Mondale, as the front-runner in public
opinion polls, had expected to be the
target of the other's barbs, and at one
point he had considered passing on the
debate sponsored by the House
Second half rally lifts Heels over Wake
Manuel announces for editor
Christine Manuel, a junior journalism
and political science major from Fayette
ville, has announced her candidacy for
editor of The Daily Tar Heel.
"Working for a newspaper has always
been what I have wanted to do, not just
at The Daily Tar Heel" Manuel said.
"It's always been fun for me. The Tar
Heel is an exciting place, and it's some
thing that I would like to continue."
Emphasizing more student feedback
and participation, Manuel outlined some
of her ideas for the paper, if she is
"I would have open meetings through
out the campus about once a month
where the editor could sit down with stu
dents to let students voice their concerns
and air their gripes about the Tar Hi., ' "
"Students need an alternative to tell
the Tar Heel how they feel. They don't
always have time to sit down and type out
a 60-space letter on how they feel."
Manuel said she would like lo create a
new position on the newspaper.
"I want to establish an ombudsman
that would act as a liaison between stu
dents and the Tar Heel" she said.
See MANUEL on page 3
By MICHAEL PERSINGER
Assistant Sports Editor
Matt Doherty didn't like the idea, but
he admitted after North Carolina's 70-62
win over Wake Forest in Greensboro
Saturday that the contest had been one of
survival for the top-ranked Tar Heels.
"I don't like to think of it that way,
but maybe that's the best way to put it,"
And for a while Saturday, it didn't
look like survival would be possible. The
Tar Heels were outrebounded 18 to 14 in
the first half, a half in which center Brad
Daugherty spent . nine minutes' on the
bench with three fouls. Still, North
Carolina trailed by only five points at
The Tar Heels came out after halftime
and played what coach Dean Smith called
their best half of basketball this year
and they survived the test of the No. 12
"Wake lost one game to Georgia Tech,
and they wanted to redeem themselves,"
Doherty said. "We were down five and
we needed to get going, so we just went
out and got back in the game.
"I think we played great defense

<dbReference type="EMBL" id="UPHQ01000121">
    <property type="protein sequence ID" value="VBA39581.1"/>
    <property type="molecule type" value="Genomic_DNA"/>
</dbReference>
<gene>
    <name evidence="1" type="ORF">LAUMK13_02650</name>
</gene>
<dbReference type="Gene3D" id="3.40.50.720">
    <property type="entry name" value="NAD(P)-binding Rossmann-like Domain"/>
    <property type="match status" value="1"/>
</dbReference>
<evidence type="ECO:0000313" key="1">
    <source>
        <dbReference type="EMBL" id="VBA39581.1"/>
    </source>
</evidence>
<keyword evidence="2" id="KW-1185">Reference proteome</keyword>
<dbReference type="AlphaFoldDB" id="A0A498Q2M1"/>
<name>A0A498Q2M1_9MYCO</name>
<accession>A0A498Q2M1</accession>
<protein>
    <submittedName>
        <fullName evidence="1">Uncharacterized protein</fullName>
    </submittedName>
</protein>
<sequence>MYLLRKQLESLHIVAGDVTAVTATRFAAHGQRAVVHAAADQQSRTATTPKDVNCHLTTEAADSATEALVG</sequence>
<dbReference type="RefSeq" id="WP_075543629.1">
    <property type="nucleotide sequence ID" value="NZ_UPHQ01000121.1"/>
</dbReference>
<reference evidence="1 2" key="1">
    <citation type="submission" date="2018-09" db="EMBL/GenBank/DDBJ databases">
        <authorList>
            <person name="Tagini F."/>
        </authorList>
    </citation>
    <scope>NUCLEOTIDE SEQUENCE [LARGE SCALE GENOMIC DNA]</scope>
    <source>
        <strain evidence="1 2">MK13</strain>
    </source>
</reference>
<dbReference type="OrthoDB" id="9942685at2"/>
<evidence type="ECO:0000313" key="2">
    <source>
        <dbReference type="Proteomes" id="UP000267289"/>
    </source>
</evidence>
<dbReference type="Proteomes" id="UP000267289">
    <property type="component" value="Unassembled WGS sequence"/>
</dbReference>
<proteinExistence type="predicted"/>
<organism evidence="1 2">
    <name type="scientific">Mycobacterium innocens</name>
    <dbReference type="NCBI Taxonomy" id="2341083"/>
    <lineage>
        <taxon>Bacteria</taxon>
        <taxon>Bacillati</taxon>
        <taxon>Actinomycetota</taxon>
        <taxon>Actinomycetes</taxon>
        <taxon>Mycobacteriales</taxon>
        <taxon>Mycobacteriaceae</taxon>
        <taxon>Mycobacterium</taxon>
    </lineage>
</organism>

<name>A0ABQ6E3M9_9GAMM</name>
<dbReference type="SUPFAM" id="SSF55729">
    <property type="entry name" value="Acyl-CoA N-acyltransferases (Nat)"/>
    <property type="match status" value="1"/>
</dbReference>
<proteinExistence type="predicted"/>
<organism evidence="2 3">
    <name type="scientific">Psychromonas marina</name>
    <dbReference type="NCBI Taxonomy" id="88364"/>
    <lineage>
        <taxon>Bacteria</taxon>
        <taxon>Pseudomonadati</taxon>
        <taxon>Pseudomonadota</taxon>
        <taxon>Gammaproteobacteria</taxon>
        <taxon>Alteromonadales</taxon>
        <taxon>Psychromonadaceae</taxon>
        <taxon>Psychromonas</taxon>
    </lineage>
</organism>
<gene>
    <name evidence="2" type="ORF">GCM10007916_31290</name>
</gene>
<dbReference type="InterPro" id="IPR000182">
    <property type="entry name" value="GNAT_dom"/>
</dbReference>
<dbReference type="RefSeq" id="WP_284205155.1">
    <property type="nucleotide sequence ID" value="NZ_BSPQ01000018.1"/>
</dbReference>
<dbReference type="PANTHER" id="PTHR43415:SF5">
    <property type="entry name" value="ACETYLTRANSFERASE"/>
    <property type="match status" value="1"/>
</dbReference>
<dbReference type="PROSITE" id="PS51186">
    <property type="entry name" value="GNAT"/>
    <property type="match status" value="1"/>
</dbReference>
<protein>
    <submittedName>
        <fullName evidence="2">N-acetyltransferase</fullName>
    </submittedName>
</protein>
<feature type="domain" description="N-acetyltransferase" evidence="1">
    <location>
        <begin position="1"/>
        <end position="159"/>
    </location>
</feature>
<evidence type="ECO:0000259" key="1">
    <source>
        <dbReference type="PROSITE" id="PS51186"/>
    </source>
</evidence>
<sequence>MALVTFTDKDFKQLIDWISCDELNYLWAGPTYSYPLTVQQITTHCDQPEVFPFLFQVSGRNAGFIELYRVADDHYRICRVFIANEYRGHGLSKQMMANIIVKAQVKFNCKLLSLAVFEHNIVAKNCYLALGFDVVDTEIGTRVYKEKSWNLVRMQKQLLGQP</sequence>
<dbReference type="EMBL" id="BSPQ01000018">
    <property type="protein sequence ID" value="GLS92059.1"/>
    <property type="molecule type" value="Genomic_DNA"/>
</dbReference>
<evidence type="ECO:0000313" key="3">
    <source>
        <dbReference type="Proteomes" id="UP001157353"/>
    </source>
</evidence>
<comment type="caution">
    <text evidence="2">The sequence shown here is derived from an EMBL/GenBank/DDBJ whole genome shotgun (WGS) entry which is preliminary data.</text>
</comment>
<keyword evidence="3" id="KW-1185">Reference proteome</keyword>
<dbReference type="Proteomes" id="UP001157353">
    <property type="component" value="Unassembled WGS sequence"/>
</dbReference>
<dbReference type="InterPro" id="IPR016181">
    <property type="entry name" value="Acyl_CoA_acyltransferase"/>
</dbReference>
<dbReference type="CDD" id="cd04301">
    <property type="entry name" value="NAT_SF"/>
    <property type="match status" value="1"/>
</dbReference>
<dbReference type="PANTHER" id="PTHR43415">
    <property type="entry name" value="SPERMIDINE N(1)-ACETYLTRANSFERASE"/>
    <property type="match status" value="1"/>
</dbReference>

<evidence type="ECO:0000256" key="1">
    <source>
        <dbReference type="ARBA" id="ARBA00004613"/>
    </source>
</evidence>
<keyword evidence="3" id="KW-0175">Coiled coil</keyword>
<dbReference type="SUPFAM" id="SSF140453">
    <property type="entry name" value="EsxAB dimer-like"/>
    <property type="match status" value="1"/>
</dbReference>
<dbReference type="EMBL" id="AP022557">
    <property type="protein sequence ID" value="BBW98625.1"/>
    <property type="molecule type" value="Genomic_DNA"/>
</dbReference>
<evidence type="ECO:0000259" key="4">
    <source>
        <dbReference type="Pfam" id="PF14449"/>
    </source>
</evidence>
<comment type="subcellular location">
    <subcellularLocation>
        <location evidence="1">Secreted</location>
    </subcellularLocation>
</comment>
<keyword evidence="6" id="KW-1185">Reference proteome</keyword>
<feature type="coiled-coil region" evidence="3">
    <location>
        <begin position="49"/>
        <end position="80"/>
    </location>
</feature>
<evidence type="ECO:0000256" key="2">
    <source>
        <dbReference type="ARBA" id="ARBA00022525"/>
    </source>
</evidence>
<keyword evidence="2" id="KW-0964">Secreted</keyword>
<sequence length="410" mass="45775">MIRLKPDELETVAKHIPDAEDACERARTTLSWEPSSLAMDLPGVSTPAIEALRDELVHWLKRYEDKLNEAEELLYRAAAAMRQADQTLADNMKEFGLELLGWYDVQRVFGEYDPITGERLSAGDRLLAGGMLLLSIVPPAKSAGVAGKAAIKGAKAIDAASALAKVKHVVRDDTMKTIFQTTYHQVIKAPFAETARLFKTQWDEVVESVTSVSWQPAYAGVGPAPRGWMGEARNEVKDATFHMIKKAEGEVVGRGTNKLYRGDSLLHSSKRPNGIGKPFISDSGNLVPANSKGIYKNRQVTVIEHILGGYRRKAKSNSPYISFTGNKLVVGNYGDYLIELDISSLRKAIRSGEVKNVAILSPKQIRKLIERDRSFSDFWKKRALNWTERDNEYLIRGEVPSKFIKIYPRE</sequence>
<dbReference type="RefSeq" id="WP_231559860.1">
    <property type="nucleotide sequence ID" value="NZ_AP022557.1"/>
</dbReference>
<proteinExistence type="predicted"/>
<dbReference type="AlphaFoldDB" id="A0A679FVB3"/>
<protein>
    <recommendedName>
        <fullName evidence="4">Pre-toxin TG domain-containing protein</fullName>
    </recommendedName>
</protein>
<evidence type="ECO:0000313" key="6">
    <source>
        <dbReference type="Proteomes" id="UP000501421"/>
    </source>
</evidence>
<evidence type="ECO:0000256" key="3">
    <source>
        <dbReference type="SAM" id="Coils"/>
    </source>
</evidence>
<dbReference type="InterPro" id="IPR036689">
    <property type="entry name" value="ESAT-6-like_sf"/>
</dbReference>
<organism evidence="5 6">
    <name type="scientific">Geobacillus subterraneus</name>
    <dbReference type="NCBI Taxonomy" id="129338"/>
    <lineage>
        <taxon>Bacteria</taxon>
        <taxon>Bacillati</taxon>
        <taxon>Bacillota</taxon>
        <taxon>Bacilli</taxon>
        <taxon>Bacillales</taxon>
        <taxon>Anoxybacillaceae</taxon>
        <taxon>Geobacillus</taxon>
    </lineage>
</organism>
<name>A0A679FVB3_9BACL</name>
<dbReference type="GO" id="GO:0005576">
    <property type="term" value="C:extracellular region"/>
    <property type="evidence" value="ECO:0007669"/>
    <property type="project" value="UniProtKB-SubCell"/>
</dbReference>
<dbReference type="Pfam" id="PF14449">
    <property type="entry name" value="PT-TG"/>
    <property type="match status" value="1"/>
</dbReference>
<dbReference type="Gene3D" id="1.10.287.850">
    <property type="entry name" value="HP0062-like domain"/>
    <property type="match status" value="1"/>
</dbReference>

against Maryland in the first five minutes
of the second half, and today we did that
again.. That's what got us back into it."
Wake's Kenny Green led the Deacons
to their halftime lead, scoring 15 of his
game-high 19 points in the first half,
much to the dismay of Smith.
"Kenny Green put on a show," Smith
said of the 6-6 sophomore. "That was
our goal for the game to stop Kenny
Green and jam him like we jammed
(Maryland center Ben) Coleman. We
didn't quite get that done."
Green was able to get into the heart of
the Tar Heel defense, and he was a major
factor in the foul trouble of Daugherty
and senior forward Sam Perkins.
"Kenny Green is a tough player,"
Doherty said, "and he played a good first
half. If he gets in the low post and we
play good defense on him, you're going
to get some fouls. We got some of our big
men in foul trouble early, but we were
able to stay with them. I think that shows
the depth of our bench with Joe Wolf and
Michael Jordan, who scored 15 points
and collected five rebounds for North
Carolina, said the team wasn't concern
ed at halftime.
"We were confident at the half be
cause, with the way we were playing and
to be down only five, we knew we could
come out with a better half and maybe
with a victory," Jordan said. "We ex
pected to win and we knew we could win.
But, we knew it would be hard, and there
was a very tough gymnasium crowd
behind the other team.
"I think this team is better than what
last year's team was, but I think we can
be a lot better," Jordan added. "In the
first half of this game, I don't think we
played like we are capable of playing, but
in the second half, we played better. If we
can play a whole game like we played the
second half, we'll reach our capabilities.
"We weren't terrible in the first half,
but we didn't play up to our
Perkins, who led UNC with 17 points
and 11 rebounds, agreed that if the 1984
Tar Heel edition can play up to its
capabilities it can be better than the 1982
team that took the NCAA title in New
Orleans. And, although North Carolina's
opponents might not agree, Perkins said
the Tar Heels did have weaknesses at this
point in the season.
"Our weaknesses right now are tur
novers and inconsistent play on offense,"
Perkins said. "We have some inconsisten
cy in taking care of the ball. We have
times where we have good offensive and
defensive plays, and then all of a sudden
we let down. That's our weakness we
let down too much and I think that's
See WAKE on page 5